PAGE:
Obligor means an issuer, guarantor, or other person or entity who has an obligation to pay a debt, including interest due, by a specified date or when payment is demanded.

   Sponsor means a person or entity that initiates a transaction by selling or pledging to a specially created issuing entity, such as a trust, a group of financial assets that the sponsor either has originated itself or has purchased.

   United States (U.S.) Government agency means an instrumentality of the U.S. Government whose obligations are fully guaranteed as to the timely payment of principal and interest by the full faith and credit of the U.S. Government.

* * * * *

   6. Section 615.5133 is revised to read as follows:

SEC 615.5133 Investment management.

   (a) Responsibilities of board of directors. Your board of directors must adopt written policies for managing your investment activities. Your board must also ensure that management complies with these policies and that appropriate internal controls are in place to prevent loss. At least annually, the board, or a designated committee of the board, must review the sufficiency of these investment policies. Any changes to the policies must be adopted by the board and be documented.

   (b) Investment policies--general requirements. Your board's written investment policies must address the purposes and objectives of investments; risk tolerance; delegations of authority; internal controls; due diligence; and reporting requirements. Your investment policies must fully address the extent of pre-purchase analysis that management must perform for various classes of investments. Your investment policies must also address the means for reporting, and approvals needed for, exceptions to established policies. If you are a Farm Credit bank, your investment policies must address portfolio diversification and obligor limits under paragraphs (f) and (g) of this section. Investment policies must be sufficiently detailed, consistent with, and appropriate for the amounts, types, and risk characteristics of your investments.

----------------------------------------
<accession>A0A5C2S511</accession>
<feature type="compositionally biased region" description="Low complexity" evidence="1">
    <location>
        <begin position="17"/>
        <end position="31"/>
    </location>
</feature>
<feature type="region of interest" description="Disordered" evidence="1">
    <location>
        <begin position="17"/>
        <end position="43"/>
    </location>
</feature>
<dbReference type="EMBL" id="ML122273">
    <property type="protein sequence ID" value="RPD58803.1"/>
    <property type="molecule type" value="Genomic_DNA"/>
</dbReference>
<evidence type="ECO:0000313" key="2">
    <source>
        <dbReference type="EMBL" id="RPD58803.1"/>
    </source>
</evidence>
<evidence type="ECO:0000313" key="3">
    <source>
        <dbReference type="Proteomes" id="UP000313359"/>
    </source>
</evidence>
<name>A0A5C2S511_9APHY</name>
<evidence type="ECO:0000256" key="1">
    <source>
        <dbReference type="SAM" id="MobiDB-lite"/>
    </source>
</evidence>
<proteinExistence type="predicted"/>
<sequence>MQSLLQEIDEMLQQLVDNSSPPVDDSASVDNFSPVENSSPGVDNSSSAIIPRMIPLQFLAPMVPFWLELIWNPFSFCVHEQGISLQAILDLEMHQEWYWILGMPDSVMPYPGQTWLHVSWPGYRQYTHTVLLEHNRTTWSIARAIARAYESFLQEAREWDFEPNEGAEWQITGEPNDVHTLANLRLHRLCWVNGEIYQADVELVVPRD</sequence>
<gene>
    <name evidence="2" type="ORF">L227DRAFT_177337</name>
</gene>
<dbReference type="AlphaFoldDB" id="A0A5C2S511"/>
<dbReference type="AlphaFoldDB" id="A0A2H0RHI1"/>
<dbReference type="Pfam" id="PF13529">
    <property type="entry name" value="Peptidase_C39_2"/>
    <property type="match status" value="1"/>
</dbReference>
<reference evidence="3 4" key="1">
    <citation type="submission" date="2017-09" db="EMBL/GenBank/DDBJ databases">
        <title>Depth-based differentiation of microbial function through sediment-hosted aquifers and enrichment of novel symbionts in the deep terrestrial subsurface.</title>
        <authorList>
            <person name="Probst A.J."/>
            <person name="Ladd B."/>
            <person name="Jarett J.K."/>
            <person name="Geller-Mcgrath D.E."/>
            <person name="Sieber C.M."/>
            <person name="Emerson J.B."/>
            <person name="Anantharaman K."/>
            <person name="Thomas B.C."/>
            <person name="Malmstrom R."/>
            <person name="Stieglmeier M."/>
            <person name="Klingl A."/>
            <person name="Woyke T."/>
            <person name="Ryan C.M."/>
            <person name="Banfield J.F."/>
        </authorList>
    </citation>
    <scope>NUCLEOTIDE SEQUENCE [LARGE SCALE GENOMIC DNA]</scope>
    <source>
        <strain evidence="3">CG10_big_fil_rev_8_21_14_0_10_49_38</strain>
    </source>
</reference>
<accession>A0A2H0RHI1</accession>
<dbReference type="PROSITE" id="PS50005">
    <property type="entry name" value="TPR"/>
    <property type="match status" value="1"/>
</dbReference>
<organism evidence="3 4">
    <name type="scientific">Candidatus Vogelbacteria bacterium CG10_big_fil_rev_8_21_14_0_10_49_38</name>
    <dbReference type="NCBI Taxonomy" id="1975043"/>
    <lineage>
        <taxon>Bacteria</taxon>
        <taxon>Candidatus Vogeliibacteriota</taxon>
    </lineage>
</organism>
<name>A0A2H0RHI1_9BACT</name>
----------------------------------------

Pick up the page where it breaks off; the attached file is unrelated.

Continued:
(c) Investment policies--risk tolerance. Your investment policies must establish risk limits for eligible investments and for the entire investment portfolio. Your investment policies must include concentration limits to ensure prudent diversification of credit, market, and, as applicable, liquidity risks in the investment portfolio. Risk limits must be based on all relevant factors, including your institutional objectives, capital position, earnings, and quality and reliability of risk management systems and must take into consideration the interest rate risk management program required by SEC 615.5180 or SEC 615.5182, as applicable. Your investment policies must identify the types and quantity of investments that you will hold to achieve your objectives and control credit risk, market risk, and liquidity risk as applicable. Each association or service corporation that holds significant investments and each Farm Credit bank must establish risk limits in its investment policies, as applicable, for the following types of risk:

   (1) Credit risk. Investment policies must establish:

   (i) Credit quality standards. Credit quality standards must be established for single or related obligors, sponsors, secured and unsecured exposures, and asset classes or obligations with similar characteristics.

   (ii) Concentration limits. Concentration limits must be established for single or related obligors, sponsors, geographical areas, industries, unsecured exposures, and asset classes or obligations with similar characteristics.

   (iii) Criteria for selecting brokers, dealers, and investment bankers (collectively, securities firms). You must buy and sell eligible investments with more than one securities firm. As part of your review of your investment policies required under paragraph (a) of this section, your board of directors, or a designated committee of the board, must review the criteria for selecting securities firms. Any changes to the criteria must be approved by the board.

   (iv) Collateral margin requirements on repurchase agreements. To the extent you engage in repurchase agreements, you must regularly mark the collateral to market and ensure appropriate controls are maintained over collateral held.

   (2) Market risk. Investment policies must set market risk limits for specific types of investments and for the investment portfolio.

   (3) Liquidity.

   (i) Liquidity risk at Farm Credit banks. Investment policies must describe the liquidity characteristics of eligible investments that you will hold to meet your liquidity needs and other institutional objectives.